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I How to remove Ethanol from Gasoline?

  1. Mar 22, 2017 #1
    I have an idea that should work but I need some accurate numbers. If i mix 1 gallons of gasoline with 1 gallon of water then let is separate i should get approx 90% gas and 110% water that contains the alcohol. I think I can use less water but don't know how much less, 1 pint, 2 pints, 3 pints, etc without a lot of trial and error? Gasoline with ethanol is bad for the lawn mower and all small engines it screws up the carburetor they are not designed for alcohol. WHY do the factors not fix the carburetor problem so they work good with alcohol probably because they can sell more replacement engines bigger profit for the company. It is almost impossible to find a gas station that sells Ethanol free gas except farmers co-op they require a lot of red tape to make sure your not using their gas in your car.

    I don't want to waste the alcohol I can burn that in my hobby jet engine less water I have the easier gas & alcohol are to separate. My jet engine runs good with 95% alcohol and 5% water.

    Is there an easier way to remove alcohol from gasoline?
     
  2. jcsd
  3. Mar 22, 2017 #2
    Use fuel that has no added ethanol in the first place.
    It should not be hard to find somebody selling 'parafin', aka kerosene.
     
  4. Mar 22, 2017 #3
    Doing two separations with half a gallon of water in each should be more effective than a single separation with one gallon (and three separations would be more effective still). That principle would help you use less water.
     
  5. Mar 22, 2017 #4

    Vanadium 50

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    And water isn't?
     
  6. Mar 23, 2017 #5

    Nugatory

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    Kerosene cannot be substituted for gasoline... But at least in the USA, in any reasonably large town you can find at least one station that sells ethanol-free gas if you google around (or ask the next person you see driving a pre-1980 car). And you are quite right that that's a much better idea than trying to get the alcohol out of E10 and that the answer to the question in the thread title is "You don't, you start with gas that doesn't have any alcohol to remove".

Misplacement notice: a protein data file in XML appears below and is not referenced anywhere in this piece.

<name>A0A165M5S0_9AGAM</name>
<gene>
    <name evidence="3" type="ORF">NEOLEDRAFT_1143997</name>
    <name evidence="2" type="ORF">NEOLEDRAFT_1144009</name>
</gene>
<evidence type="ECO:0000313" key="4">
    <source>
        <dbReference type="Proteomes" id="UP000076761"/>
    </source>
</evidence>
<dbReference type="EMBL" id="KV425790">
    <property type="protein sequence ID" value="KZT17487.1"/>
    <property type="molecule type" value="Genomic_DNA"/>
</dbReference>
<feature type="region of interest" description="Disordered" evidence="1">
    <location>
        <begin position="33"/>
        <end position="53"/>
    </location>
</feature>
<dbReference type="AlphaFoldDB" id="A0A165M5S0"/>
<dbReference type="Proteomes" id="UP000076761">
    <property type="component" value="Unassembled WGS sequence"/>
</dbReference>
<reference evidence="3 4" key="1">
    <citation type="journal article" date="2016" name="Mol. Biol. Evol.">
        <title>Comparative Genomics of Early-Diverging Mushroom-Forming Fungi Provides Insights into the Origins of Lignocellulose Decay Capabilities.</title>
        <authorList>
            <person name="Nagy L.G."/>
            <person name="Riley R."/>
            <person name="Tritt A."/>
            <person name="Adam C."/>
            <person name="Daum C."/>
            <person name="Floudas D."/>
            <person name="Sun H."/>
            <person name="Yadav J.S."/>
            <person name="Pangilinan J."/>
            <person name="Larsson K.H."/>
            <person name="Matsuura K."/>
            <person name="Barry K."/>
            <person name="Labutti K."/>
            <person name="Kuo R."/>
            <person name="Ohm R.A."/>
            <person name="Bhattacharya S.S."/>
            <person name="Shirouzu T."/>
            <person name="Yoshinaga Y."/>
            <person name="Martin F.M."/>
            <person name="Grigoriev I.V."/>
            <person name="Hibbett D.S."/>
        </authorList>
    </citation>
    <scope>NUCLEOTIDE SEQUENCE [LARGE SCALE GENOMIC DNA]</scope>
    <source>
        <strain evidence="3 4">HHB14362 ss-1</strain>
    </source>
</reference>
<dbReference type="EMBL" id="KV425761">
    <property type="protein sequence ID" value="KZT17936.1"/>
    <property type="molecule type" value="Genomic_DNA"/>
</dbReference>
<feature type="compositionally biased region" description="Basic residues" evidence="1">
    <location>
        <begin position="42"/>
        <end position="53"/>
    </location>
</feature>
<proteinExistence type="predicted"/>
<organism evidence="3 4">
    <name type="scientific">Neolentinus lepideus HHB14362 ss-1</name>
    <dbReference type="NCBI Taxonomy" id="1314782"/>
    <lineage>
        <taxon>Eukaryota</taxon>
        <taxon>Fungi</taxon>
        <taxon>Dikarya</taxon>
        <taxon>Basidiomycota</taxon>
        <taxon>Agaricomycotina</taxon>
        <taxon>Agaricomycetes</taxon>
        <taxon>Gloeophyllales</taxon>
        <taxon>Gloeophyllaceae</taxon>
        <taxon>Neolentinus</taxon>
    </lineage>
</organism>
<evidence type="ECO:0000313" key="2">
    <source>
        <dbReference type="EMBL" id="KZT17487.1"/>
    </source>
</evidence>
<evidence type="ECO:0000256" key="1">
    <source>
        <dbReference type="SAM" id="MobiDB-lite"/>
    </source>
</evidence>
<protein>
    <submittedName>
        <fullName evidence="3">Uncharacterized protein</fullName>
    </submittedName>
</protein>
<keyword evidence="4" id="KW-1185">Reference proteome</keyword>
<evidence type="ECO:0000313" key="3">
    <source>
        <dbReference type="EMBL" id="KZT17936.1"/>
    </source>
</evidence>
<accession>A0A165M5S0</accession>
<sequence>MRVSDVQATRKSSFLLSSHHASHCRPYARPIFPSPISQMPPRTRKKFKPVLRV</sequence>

The water separation idea kinda sorta works, but has one very serious defect: you can't get the ratio of alcohol to water in your wastewater high enough to burn it as fuel, so you have to dispose of that wastewater. You cannot legally dump it into the storm sewer, or pour it down the drain as you would the water from washing the dinner dishes, nor pour it out on the ground when no one is watching.
     
  7. Mar 23, 2017 #6
    Don't boating people like to use ethanol-free gasoline for their engines?
    They must a service area.
     
  8. Mar 23, 2017 #7

    Vanadium 50

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    www.pure-gas.org has a list and a map. The map is fascinating.
     
  9. Mar 23, 2017 #8

    anorlunda

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    Yes it is. Thanks for sharing. I was surprised by the small number shown in Canada.
    1. I was of the impression that this E10 madness was just in the USA, promoted by get rich quick corn special interests.I guess I was wrong.
    2. If they do have E10 gas in Canada, it looks like you might have to drive up to 1000 miles to buy ethanol free gas. I suspect that the map is not accurate there.
    3. The map shows zero ethanol free stations in Alaska. What's the deal there?
     
  10. Mar 23, 2017 #9

    Dr Transport

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    Pure gas is used by the boaters because the ethanol poisons the lakes, go to an area with a large lake or near the ocean and you should be able to get pure gas.
     
  11. Mar 23, 2017 #10

    anorlunda

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    That's not the big reason. Ethanol dissolves the fuel lines, some gaskets, and the fiberglass fuel tanks that older boats had. Any old gasoline engine may have had fuel lines that are not ethanol safe.

    Ethanol also dissolves the sludge formed in the bottom of fuel tanks over the years, thus clogging fuel filters.

    There are proposals to increase it from E10 to E15. If that happens, even modern boats that are E10 safe will stop working. It is a big headache.
     
  12. Mar 23, 2017 #11

    CWatters

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    Web site to help find it..
    http://pure-gas.org/

    Briggs & Stratton say their engines are ok on E10 (10% Ethanol) or 15% MTBE but not E15 (15% Ethanol).